What is it about?
Companies typically provide distributors of their products with trade credit facilities - that is with some period of time between receipt of goods for sale and payment for goods sold. This period of time is referred to as a "trade credit duration". This study demonstrates there exists optimal lengths of time for trade credit durations. In the case of the specific firm studied, trade credit durations that are longer by about 5 weeks for every distributor would maintain sales volumes, minimize the effects of monetary policy shocks (e.g. Central Bank interventions) or imperfections within credit markets (e.g. liquidity shocks that alter structure of lending or deposit rates) on small distributors, and ensure only large monetary policy shocks or relatively severe credit market imperfections have any significant effect on large distributors.
Why is it important?
If companies maintain trade credit durations that are too short or too long (non-optimal or sub-optimal trade credit durations), this increases the probability that small distributors will go out of business. This also increases the probability that large distributors will experience significant swings in business volumes. Since either of these two scenarios renders production planning more risky and expensive, determination and adoption of optimal lengths of time for trade credit durations will help companies improve business outcomes and minimize production or sales risk.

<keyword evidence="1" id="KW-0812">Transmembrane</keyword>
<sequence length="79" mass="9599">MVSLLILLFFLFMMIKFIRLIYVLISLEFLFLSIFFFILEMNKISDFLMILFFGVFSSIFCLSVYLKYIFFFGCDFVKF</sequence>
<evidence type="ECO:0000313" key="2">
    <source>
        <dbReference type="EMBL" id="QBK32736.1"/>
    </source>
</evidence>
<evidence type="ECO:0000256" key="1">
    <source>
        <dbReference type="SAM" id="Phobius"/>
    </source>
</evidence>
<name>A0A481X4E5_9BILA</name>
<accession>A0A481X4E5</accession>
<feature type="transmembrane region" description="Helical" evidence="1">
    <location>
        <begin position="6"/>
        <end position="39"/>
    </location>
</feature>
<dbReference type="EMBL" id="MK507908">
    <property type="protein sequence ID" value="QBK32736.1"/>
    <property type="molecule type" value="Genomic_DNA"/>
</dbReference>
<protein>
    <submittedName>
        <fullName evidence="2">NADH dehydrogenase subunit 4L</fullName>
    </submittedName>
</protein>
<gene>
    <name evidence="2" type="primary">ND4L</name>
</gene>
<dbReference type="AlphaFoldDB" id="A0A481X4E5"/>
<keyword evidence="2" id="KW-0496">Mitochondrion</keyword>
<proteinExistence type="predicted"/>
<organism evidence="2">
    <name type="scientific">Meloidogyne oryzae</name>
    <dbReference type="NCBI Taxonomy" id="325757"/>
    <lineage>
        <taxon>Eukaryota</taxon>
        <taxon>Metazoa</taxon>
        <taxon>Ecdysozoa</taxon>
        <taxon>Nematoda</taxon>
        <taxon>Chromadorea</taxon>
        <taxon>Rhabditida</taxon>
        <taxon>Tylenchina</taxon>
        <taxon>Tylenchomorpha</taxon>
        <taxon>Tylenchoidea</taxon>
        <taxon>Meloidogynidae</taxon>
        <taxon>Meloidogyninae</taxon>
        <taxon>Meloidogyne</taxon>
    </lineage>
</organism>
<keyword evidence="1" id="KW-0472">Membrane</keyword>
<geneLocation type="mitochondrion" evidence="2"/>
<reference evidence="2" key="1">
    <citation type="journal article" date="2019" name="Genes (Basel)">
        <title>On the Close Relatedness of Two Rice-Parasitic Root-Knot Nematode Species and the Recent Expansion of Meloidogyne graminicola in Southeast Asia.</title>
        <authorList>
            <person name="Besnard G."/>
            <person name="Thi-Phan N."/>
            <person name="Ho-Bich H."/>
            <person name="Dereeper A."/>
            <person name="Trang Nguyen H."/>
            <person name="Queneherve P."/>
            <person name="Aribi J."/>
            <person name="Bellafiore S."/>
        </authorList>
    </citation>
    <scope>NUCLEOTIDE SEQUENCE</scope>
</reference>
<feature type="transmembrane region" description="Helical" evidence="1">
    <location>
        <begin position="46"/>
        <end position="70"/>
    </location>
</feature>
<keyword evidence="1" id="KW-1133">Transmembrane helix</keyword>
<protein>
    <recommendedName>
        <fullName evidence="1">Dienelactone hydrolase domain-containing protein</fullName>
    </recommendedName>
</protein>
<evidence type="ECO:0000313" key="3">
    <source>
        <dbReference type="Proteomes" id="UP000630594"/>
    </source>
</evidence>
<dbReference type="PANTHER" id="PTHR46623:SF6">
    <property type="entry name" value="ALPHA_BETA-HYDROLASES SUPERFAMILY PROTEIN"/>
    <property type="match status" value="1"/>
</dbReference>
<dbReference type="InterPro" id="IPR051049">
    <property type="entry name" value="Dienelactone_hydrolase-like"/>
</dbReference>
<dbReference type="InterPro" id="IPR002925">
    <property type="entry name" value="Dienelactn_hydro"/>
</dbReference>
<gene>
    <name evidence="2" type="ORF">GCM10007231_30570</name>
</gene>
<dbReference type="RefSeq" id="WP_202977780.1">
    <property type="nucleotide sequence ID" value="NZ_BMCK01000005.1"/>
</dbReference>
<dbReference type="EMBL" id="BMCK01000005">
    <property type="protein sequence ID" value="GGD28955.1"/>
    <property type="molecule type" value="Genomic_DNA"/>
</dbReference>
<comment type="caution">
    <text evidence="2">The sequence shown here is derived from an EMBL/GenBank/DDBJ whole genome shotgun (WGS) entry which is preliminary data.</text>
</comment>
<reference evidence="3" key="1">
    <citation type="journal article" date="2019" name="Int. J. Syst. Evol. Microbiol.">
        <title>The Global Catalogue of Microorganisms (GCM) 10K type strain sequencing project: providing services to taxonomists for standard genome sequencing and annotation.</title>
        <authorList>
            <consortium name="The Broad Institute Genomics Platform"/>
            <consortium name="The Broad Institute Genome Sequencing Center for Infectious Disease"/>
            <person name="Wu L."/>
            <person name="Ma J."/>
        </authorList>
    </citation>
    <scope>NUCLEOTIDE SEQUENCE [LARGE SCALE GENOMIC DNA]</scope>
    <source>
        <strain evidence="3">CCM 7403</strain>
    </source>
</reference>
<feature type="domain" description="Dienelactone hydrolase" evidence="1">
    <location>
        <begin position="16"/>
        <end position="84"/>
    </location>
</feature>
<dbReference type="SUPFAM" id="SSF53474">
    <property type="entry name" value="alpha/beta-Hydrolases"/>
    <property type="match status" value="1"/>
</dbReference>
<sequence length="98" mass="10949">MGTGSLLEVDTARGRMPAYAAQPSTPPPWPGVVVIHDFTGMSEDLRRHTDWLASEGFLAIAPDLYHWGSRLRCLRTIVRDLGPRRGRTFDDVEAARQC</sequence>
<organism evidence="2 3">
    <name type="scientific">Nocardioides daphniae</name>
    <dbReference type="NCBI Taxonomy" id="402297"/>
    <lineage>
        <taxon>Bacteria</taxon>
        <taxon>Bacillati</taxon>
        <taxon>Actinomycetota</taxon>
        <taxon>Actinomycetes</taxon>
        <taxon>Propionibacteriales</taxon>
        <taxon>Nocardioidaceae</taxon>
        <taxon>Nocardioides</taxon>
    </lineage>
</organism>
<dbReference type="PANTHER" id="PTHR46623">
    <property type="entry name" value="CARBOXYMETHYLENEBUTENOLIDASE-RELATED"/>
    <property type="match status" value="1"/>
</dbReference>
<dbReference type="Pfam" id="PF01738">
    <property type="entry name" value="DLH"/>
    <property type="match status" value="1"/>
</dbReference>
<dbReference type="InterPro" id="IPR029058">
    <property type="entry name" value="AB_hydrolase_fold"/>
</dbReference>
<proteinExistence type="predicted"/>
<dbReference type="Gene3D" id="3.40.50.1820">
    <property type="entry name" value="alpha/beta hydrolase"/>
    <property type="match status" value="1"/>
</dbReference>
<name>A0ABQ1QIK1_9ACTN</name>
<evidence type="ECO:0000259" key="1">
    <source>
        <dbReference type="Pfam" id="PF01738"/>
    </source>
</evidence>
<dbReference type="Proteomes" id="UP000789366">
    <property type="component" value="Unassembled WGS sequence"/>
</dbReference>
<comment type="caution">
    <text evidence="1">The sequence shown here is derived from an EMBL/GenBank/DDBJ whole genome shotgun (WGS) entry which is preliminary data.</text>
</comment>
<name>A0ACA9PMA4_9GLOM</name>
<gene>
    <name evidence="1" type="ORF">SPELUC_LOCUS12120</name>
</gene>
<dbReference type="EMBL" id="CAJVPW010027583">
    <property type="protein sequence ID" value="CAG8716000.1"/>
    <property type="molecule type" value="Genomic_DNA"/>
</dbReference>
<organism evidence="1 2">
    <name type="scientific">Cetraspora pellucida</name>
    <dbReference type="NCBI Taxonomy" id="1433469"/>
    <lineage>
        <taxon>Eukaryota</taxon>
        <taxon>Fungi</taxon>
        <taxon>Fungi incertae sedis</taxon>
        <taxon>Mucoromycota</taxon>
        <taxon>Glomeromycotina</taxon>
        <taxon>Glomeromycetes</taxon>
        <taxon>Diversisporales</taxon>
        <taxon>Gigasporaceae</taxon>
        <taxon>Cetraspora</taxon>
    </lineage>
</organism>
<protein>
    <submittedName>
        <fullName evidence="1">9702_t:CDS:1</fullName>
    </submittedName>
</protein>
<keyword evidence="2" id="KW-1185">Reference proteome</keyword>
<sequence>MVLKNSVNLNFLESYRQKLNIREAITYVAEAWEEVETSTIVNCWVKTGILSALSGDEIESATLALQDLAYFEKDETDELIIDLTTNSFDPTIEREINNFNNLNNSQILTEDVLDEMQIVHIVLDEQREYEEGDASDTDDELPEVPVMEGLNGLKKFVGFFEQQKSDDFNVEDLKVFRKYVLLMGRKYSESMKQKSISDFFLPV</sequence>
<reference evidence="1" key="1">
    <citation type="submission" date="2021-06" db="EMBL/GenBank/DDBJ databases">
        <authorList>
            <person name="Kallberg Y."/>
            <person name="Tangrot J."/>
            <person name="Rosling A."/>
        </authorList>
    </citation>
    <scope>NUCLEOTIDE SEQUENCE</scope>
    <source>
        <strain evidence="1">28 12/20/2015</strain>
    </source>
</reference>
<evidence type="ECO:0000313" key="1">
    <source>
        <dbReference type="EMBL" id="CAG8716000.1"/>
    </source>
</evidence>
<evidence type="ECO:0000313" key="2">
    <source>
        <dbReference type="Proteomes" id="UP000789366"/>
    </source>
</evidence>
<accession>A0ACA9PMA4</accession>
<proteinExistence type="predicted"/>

Read the Original
This page is a summary of: Credit Market Imperfections and Monetary Policy: Effects on the Optimality of Trade Credit Durations for Business Volumes, SSRN Electronic Journal, January 2014, Elsevier,
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